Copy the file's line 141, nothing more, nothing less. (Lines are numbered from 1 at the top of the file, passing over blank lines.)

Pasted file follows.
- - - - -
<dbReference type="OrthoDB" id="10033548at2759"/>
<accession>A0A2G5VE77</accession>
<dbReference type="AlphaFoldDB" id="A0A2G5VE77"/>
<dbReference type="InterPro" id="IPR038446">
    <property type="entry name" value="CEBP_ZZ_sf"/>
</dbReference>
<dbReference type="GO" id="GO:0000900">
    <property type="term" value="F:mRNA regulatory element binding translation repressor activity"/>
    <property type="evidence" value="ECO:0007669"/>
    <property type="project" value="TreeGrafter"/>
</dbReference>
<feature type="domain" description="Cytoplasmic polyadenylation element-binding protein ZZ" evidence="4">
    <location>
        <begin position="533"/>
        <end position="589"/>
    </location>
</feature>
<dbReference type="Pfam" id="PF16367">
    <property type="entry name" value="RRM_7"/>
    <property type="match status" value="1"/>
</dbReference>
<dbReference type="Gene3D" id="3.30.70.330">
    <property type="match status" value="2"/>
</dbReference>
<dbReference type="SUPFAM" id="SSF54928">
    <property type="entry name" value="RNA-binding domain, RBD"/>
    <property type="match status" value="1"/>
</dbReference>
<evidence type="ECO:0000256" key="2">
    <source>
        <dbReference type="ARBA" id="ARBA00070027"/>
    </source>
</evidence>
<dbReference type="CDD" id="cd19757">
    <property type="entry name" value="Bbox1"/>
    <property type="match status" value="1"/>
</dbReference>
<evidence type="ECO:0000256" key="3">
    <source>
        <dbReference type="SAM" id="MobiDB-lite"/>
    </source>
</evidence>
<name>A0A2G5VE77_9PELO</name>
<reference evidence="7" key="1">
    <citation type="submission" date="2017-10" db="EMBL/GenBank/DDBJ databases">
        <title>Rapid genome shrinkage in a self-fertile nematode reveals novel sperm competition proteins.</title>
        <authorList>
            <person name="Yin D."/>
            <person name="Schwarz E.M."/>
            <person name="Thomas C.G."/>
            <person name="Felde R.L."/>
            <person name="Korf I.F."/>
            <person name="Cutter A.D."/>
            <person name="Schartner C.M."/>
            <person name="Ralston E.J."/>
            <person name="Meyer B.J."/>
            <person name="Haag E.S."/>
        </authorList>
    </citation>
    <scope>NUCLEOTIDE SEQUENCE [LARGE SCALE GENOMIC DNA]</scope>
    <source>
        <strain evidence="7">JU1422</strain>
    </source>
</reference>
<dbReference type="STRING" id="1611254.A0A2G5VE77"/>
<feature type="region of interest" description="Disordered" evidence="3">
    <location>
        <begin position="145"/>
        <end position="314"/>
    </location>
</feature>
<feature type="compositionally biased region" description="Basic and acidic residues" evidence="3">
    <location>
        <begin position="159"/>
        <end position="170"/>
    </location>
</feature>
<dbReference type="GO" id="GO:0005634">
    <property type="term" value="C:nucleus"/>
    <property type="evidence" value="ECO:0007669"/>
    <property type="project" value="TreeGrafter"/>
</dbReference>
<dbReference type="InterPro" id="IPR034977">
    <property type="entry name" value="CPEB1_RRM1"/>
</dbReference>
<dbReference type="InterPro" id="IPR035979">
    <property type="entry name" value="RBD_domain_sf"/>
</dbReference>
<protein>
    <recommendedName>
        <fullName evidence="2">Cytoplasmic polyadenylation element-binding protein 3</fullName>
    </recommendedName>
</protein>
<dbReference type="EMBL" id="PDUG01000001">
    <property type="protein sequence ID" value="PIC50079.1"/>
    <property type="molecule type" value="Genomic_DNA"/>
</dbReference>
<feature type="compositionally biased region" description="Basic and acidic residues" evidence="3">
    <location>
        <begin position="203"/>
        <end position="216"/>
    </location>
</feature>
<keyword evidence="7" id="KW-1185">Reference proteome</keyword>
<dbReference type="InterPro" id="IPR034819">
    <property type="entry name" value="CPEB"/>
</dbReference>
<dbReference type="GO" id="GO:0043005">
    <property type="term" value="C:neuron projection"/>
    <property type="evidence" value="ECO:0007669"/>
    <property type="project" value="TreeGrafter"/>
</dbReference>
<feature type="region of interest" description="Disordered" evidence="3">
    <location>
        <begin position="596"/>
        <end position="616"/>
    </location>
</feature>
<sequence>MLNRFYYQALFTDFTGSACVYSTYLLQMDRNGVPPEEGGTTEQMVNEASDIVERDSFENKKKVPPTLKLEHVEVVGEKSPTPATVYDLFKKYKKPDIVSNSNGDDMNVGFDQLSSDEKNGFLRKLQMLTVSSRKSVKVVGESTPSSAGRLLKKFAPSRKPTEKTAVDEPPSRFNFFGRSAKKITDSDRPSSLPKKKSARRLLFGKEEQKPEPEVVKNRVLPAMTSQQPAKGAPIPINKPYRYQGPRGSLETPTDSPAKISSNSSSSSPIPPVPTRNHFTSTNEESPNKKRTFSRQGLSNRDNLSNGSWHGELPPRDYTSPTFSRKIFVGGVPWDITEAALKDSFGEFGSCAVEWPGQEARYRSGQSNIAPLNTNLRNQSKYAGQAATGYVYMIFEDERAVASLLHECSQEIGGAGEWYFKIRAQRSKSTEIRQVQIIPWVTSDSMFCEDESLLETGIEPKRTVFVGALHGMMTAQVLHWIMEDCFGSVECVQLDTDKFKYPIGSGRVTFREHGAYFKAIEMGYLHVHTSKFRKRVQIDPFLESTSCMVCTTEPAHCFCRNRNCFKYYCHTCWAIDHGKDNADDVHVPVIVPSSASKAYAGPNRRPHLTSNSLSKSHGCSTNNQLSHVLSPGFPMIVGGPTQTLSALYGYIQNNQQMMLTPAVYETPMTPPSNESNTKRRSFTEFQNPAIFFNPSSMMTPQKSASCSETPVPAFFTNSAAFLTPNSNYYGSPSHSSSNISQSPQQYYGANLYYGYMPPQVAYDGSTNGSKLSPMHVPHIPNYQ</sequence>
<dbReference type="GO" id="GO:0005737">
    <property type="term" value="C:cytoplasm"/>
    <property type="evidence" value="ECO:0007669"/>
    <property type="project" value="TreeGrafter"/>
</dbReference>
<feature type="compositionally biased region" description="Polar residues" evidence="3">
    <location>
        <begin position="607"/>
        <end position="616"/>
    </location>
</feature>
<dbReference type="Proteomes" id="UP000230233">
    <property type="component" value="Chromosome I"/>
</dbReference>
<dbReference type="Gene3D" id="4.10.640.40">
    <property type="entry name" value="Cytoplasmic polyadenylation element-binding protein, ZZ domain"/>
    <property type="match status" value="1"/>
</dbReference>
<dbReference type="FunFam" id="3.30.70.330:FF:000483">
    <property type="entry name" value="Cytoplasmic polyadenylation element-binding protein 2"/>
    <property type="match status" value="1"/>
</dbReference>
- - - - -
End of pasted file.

</dbReference>